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James M. Slauch


Microbes drive all aspects of life on the planet. Finding solutions to many of our pressing global challenges, such as skyrocketing antimicrobial resistance, emergence of new infectious diseases, and the health of our planet’s ecosystems, will depend upon discoveries from basic microbiology research. The Department of Microbiology at the University of Illinois has developed and maintained the highest national and international reputation for more than 100 years. We have built upon our distinguished history (evidenced by the recent designation as a “Milestones in Microbiology” site by the American Society for Microbiology) by recruiting and retaining outstanding microbiologists who are making exciting discoveries in diverse fields while training students in cutting edge research. Our research faculty are highly productive and impactful. Eight of the ten current senior faculty have been elected Fellows of the American Academy of Microbiology.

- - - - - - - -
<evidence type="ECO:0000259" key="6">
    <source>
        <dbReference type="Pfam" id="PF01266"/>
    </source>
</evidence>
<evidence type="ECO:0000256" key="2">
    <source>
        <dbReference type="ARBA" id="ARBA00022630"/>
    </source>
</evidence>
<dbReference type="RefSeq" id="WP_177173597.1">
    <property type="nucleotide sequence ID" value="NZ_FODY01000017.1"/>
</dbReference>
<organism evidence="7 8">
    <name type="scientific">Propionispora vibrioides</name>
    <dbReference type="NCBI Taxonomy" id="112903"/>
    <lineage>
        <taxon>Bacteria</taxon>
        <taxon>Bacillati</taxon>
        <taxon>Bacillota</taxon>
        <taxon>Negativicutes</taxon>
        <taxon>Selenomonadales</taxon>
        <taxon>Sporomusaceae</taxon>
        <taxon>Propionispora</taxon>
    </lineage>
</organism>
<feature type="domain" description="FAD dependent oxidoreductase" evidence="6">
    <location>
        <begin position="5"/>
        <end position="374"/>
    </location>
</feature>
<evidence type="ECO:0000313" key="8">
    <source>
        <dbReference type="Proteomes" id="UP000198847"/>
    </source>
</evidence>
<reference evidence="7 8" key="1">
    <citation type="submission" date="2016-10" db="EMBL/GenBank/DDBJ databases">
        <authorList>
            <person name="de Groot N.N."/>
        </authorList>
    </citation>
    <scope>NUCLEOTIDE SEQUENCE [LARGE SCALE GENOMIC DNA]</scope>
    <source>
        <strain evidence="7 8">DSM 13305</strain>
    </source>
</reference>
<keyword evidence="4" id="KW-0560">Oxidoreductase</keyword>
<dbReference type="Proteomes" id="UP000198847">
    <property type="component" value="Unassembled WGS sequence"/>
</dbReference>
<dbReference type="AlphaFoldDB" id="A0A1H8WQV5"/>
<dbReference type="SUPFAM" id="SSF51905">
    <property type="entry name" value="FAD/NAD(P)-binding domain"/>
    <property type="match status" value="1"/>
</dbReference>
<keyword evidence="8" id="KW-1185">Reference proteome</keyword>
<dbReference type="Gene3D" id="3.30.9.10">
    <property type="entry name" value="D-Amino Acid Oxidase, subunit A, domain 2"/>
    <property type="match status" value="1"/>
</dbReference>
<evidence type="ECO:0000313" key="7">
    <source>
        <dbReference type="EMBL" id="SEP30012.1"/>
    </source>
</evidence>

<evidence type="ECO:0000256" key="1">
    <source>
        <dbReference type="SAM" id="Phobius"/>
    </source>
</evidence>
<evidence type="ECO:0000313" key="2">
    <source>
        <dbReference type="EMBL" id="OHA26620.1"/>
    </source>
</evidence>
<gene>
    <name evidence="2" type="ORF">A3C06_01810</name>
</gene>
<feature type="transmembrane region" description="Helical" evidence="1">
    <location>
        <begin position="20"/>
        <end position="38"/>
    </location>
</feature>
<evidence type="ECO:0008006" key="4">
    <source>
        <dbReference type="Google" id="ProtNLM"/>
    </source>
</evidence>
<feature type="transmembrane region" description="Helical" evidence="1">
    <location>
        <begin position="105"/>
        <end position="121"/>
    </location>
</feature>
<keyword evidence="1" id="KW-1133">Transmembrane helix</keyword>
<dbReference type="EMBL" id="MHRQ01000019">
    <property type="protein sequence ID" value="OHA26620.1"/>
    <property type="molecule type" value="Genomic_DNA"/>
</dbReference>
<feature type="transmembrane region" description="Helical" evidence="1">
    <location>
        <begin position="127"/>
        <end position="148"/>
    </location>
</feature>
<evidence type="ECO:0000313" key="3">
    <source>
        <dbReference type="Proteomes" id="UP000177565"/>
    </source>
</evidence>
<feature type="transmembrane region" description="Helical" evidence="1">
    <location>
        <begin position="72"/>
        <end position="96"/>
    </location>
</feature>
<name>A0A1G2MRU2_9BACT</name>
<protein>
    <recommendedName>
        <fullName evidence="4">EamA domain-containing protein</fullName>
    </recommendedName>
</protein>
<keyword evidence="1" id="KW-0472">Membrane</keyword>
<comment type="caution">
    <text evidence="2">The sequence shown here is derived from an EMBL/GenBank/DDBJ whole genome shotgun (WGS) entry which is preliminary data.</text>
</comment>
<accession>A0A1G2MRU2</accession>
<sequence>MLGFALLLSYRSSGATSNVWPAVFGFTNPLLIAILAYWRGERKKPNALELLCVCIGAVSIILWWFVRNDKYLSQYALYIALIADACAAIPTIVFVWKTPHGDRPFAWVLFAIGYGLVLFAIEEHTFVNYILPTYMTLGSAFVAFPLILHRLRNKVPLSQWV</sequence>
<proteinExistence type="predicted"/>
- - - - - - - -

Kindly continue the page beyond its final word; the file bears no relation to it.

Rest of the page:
James M. Slauch, Head

Microbiology News

For years, the School of Molecular and Cellular Biology has offered undergraduates the opportunity to pursue hands-on research under the guidance of our accomplished faculty. But when the COVID-19 pandemic effectively shut down campus in spring, it was unclear how or even if undergraduate research could continue — particularly for the Summer Undergraduate Research Fellowships (SURF) program.
The National Science Foundation (NSF) announced a five-year, $12.5 million grant to integrate biology to a collaborative team based in the Carl R. Woese Institute for Genomic Biology at the University of Illinois Urbana-Champaign. The new institute, Genomics and Eco-evolution of Multi-scale Symbioses (GEMS), will include molecular, organismal, computational and theoretical approaches.
As the first bacterium to be labeled a Group I carcinogen, Helicobacter pylori is the single most important risk factor for developing gastric cancer. The bacterium chronically infects over 50 percent of the world’s population and is estimated to be the third leading cause of cancer-related deaths in the world. Yet the mechanisms by which the protein factors produced by H. pylori contribute to bacterial infection and increase cancer risk remain poorly understood.
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In Memoriam

Remembering Dr. Ralph Wolfe
Remembering Dr. Abigail Salyers